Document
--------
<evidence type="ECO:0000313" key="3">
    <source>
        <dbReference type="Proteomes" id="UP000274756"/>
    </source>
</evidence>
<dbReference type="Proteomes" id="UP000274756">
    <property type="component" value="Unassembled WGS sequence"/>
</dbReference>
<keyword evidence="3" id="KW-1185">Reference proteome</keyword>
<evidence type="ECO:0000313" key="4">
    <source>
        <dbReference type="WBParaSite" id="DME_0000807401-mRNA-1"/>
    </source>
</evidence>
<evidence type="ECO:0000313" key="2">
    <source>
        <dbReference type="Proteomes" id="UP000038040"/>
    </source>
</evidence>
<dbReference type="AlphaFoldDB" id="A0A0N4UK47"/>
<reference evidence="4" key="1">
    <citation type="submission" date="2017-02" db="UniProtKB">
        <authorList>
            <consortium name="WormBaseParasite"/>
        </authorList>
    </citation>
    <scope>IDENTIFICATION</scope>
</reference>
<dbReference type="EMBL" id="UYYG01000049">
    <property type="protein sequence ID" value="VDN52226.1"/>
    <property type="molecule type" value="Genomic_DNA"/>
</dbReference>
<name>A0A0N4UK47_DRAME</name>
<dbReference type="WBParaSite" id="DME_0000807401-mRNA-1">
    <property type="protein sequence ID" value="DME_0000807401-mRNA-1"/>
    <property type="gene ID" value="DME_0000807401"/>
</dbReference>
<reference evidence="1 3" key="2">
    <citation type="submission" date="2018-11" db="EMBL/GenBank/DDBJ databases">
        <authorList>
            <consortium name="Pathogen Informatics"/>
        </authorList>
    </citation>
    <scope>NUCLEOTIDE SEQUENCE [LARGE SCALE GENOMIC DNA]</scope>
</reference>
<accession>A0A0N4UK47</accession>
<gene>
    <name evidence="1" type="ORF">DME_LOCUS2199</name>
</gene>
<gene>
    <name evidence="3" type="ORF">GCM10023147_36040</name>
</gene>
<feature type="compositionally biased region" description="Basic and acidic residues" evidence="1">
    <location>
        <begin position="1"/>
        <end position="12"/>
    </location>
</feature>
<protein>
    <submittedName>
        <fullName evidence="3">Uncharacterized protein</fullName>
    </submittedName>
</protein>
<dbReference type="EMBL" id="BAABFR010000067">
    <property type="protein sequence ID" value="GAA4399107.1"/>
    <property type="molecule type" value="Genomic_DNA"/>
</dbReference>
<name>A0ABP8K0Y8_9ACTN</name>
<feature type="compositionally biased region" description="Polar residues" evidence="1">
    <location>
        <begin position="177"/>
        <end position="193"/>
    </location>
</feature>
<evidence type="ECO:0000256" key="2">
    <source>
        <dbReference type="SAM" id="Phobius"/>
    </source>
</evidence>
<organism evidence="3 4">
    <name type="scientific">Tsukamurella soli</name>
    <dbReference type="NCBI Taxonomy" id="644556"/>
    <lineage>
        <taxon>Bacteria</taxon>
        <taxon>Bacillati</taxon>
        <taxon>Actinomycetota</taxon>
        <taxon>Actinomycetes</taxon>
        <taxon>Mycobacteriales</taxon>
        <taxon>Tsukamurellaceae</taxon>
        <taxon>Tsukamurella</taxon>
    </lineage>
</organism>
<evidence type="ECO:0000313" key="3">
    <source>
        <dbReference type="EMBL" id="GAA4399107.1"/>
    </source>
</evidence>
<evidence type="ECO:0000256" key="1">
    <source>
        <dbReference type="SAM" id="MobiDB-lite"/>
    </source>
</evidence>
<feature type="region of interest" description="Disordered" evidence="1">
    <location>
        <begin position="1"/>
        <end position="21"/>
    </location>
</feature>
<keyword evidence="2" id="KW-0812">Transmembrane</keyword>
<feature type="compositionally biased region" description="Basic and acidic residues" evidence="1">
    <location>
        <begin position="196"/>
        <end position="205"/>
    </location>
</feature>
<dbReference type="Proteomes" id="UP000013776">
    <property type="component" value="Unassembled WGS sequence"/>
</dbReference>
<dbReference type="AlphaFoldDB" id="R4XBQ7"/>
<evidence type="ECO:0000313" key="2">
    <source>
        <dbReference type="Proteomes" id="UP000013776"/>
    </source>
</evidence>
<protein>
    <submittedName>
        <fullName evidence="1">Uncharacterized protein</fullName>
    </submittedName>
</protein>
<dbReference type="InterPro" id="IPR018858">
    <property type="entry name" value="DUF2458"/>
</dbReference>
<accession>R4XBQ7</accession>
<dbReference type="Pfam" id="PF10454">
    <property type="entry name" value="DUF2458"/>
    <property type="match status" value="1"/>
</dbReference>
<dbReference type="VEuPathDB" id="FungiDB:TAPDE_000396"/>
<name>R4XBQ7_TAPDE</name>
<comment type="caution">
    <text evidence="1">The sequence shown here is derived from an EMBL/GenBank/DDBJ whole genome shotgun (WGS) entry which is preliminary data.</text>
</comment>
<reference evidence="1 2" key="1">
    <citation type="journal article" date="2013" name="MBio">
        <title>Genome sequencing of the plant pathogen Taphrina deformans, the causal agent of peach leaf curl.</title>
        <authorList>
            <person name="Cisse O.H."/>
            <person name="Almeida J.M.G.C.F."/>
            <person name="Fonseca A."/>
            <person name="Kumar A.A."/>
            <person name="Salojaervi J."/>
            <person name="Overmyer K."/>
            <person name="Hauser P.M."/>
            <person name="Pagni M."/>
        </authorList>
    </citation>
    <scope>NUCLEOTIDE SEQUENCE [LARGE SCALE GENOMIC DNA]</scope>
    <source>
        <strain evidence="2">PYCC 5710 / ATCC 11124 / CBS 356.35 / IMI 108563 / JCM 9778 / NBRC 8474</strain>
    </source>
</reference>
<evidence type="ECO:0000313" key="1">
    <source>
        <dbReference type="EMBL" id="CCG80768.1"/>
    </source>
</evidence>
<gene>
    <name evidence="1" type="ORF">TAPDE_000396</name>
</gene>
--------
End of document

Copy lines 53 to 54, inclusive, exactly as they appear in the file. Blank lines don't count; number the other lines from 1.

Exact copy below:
<feature type="compositionally biased region" description="Basic and acidic residues" evidence="1">
    <location>